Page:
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According to some databases, (see vs ), the order of strokes of the upper part (厂) of the kanji 戚 is different from the same part in 歴. They may have been some historical reasons, but as they look identical now, one should not expect from the writer to write them any different if they are in fact the same. Is it acceptable to write them the same way, or is there any reason why we should not do it?

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    If you collect statistics on the appearance of those characters for the shape 厂, you'll probably find that the second stroke ends up being longer on average. That difference in appearance will be reflected in regular script calligraphy. – droooze Nov 3 '19 at 14:11
  • By the way, in Chinese, both characters are written with the same stroke order (horizontal then vertical). Should be the same for all the characters cited in the accepted answer. – nhahtdh Nov 4 '19 at 8:59
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TL;DR

Both Kanji are expected to be written with different stroke order because there is no "厂" in the Kanji 戚.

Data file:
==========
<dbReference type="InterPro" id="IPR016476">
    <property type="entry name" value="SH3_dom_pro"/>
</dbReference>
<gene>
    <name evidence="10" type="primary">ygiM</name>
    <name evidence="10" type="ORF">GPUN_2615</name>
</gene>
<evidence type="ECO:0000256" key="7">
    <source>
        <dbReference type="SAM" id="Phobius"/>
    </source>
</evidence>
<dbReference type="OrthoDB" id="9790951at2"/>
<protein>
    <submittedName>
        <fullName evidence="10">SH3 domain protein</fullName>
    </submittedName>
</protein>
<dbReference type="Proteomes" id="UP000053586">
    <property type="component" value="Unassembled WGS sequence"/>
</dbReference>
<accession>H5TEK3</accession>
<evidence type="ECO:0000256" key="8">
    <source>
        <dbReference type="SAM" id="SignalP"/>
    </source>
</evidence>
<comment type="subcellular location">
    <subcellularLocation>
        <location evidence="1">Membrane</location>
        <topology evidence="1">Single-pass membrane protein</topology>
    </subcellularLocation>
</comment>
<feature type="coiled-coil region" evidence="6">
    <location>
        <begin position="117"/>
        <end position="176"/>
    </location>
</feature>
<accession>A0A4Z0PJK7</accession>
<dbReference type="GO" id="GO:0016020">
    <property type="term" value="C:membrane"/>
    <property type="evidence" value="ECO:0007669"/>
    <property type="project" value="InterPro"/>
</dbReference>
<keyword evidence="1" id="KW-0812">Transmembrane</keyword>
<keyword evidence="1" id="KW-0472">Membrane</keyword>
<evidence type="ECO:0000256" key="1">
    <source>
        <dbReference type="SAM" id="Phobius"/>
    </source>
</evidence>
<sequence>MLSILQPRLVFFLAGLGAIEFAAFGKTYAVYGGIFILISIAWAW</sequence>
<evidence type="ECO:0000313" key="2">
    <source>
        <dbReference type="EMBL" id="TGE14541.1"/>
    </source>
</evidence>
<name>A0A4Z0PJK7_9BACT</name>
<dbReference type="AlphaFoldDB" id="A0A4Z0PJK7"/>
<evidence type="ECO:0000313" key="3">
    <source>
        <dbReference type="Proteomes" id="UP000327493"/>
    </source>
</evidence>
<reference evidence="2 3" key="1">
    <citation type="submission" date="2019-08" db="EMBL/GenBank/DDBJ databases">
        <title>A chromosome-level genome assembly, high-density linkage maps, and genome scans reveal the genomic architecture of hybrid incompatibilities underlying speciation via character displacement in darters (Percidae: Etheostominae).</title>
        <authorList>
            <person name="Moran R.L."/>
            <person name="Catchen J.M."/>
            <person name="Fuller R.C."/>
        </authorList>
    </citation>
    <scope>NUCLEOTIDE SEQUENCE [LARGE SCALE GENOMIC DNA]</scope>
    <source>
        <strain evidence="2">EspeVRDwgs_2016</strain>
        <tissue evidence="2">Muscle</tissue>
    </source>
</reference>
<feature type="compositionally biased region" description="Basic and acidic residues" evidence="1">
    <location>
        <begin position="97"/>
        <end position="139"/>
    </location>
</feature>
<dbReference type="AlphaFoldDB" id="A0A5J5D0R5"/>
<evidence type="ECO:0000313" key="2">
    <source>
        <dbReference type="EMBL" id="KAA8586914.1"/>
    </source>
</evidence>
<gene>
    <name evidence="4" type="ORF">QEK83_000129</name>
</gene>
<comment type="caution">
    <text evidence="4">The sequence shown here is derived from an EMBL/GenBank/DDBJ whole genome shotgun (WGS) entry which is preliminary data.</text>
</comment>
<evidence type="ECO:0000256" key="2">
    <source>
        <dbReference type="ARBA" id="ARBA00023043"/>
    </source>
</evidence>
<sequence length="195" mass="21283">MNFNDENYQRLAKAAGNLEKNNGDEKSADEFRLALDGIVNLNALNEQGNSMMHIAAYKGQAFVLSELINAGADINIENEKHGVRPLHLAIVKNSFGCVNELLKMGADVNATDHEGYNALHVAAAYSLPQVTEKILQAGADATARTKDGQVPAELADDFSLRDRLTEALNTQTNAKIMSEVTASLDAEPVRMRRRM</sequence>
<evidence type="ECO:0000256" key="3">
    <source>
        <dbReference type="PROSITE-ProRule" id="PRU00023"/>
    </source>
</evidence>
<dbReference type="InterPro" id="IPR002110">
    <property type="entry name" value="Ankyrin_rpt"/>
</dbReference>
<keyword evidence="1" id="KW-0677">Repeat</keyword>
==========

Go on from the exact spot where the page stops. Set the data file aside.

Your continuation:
This answer is based only on my own experience.

All Kanji similar to 戈 have the vertical stroke as the first stroke and after that the horizontal one. For example, 戚 成 歳 蔵 城 減 感 to name a few.

On the other hand, all Kanji similar to 厂 have the horizontal stroke as the first stroke and after that the vertical one. For example, 歴 厚 原.

What looks to you as a cliff radical 厂 in 戚, is in reality a vertical stroke attached to the halberd radical 戈. Therefore, in order to write 戈 at once inside the kanji 戚, it is first written the vertical stroke / and after that, 戈 which starts with the horizontal stroke. But it is not the radical 厂.

Also note that the look-alike "厂" from the kanji with 戈 are always shorter than the actual 厂 in the kanji with 厂. They do look similar, but not identical.

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